Points that would not be beneficial to Martin and Gordon to lose, but they took that chance by helping out their teammate.

They could have stayed away and let the No. 48 team members fix it themselves; after all, they have won the last three straight titles, they would have figured it out. Jimmie Johnson, Chad Knaus, and crew know what they’re doing.

However, during the most critical time in the season, with just three races left, HMS once again looked out for their own.

If this had taken place during the first 26 races, that would have been an excellent thing to see, and it would show why Hendrick Motorsports is a step above everyone else in NASCAR.

To be the best, you have to beat the best, which has consistently been Hendrick Motorsports. And when they work together, they are nearly unstoppable, as they have shown for much of this season and years past.

But when the drivers are running first, second, and third in points with three races remaining in the season and the title up for grabs, shouldn’t it be every man for himself?

Where’s their true competitive nature? Find the “I” in team and go out and beat the man that has whipped everyone’s tails the last three seasons.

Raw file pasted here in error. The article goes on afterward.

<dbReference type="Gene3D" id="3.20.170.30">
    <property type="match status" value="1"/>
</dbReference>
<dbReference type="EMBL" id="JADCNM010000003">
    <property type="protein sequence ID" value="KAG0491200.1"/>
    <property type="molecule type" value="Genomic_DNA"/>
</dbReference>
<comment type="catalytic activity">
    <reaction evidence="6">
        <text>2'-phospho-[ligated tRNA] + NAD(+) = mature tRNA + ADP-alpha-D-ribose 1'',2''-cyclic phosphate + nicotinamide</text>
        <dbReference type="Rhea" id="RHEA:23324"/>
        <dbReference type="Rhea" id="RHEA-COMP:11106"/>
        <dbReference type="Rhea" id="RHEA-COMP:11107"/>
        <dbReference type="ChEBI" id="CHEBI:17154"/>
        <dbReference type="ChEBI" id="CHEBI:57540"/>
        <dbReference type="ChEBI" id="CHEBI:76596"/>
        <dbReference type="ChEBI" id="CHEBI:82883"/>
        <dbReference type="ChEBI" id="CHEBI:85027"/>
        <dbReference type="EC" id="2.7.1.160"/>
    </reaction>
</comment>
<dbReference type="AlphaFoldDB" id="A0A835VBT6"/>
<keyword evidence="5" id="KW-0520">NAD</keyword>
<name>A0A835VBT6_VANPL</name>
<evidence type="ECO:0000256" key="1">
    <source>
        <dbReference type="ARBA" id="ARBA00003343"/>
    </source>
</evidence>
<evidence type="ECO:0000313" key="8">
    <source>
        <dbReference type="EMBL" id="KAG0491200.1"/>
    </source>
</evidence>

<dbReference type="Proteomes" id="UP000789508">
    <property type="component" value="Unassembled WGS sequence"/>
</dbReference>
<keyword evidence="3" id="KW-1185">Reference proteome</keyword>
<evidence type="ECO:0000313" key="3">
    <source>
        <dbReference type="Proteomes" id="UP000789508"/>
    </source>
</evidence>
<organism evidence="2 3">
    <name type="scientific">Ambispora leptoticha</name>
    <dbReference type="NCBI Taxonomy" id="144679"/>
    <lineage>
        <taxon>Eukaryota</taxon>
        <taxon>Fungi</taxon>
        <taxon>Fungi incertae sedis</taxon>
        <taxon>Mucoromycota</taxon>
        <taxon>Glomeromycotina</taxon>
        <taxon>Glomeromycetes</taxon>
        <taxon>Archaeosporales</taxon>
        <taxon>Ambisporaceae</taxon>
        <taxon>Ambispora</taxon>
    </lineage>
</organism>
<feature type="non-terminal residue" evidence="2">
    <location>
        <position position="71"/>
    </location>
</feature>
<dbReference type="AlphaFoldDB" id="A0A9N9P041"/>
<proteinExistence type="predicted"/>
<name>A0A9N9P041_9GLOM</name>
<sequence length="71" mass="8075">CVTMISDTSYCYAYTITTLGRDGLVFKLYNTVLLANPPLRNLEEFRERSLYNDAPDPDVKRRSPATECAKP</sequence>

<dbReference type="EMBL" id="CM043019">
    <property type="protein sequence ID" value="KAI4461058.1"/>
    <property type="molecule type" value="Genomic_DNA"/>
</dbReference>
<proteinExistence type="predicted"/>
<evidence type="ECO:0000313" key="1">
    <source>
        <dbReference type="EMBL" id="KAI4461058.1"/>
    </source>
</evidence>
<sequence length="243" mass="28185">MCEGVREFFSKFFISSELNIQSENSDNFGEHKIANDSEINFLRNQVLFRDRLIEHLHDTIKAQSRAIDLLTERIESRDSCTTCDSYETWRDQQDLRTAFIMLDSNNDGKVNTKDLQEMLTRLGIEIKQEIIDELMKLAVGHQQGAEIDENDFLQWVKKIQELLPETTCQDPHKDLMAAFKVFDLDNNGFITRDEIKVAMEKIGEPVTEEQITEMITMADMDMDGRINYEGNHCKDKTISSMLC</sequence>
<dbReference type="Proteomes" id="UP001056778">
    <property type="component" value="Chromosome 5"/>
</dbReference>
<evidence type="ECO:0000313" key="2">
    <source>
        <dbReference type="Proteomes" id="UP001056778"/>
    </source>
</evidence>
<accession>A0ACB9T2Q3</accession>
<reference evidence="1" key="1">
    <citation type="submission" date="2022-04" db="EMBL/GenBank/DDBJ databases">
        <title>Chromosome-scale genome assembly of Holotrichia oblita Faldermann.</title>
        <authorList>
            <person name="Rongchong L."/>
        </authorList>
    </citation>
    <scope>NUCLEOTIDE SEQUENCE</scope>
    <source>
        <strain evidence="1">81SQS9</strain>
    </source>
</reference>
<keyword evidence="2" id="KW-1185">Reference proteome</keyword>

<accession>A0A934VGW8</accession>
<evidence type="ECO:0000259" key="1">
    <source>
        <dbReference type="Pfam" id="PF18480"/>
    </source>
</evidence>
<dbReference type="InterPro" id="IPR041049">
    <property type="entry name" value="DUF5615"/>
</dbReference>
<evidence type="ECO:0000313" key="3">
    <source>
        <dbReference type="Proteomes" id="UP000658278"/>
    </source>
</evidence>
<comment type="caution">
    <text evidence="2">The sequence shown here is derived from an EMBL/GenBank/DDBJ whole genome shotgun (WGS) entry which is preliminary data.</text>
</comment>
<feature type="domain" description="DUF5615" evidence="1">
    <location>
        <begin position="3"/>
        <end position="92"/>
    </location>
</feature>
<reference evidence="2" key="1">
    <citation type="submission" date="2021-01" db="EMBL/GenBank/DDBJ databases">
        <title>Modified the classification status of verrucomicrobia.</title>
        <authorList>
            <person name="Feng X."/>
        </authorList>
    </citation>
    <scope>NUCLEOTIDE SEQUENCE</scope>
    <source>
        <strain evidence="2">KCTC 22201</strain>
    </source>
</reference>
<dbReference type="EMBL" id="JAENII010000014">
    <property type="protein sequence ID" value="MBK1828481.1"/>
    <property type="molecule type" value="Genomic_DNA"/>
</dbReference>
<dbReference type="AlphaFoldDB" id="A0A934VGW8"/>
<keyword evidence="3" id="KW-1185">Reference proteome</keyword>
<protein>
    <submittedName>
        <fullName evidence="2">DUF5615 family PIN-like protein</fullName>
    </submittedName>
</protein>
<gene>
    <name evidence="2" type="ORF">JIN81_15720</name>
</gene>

Think of it like a restrictor plate race.

For the first 100 or so laps, a driver will work with any other driver that is willing to draft with him, but he'll mostly be looking for his teammates.

Every driver knows, however, that come down to final 50 circuits, and especially on the last lap, it is every man for himself.

When contending for a championship, shouldn’t it be the same way?

Jeff Gordon has already admitted that his friendship with Johnson has become strained because he’s sick of losing to him. Mark Martin should be sick of finishing second in points, never having won a title. 

Sunday afternoon, though, they must not have been sick enough because it didn’t appear they had any objections to helping their title rival get back in the race.

For Martin and Gordon, it’s hard enough to beat Johnson when he has the same equipment they do. Hendrick Motorsports has an open door and open note policy, but now that they’re helping him, it’s going to be even harder.

It also makes it harder for fans to watch.

Some already can’t stand the team that dominates year after year. They want new faces in victory lane and a new man hoisting the season end championship.

Which meant that when they saw the fellow HMS teams rush to Johnson’s aid after his wreck, many screamed that they should get out of his garage. They don’t want to see Johnson get any more help in winning his fourth straight title.

Actually, they don’t want to see Johnson win his fourth straight title at all.

But on Sunday, Hendrick Motorsports once again showed why everyone wants to drive for them. They’re one big family that will continue to look out for each other, while still trying to beat each other.

That means they want to keep the playing field even so that in the end, the best man will win.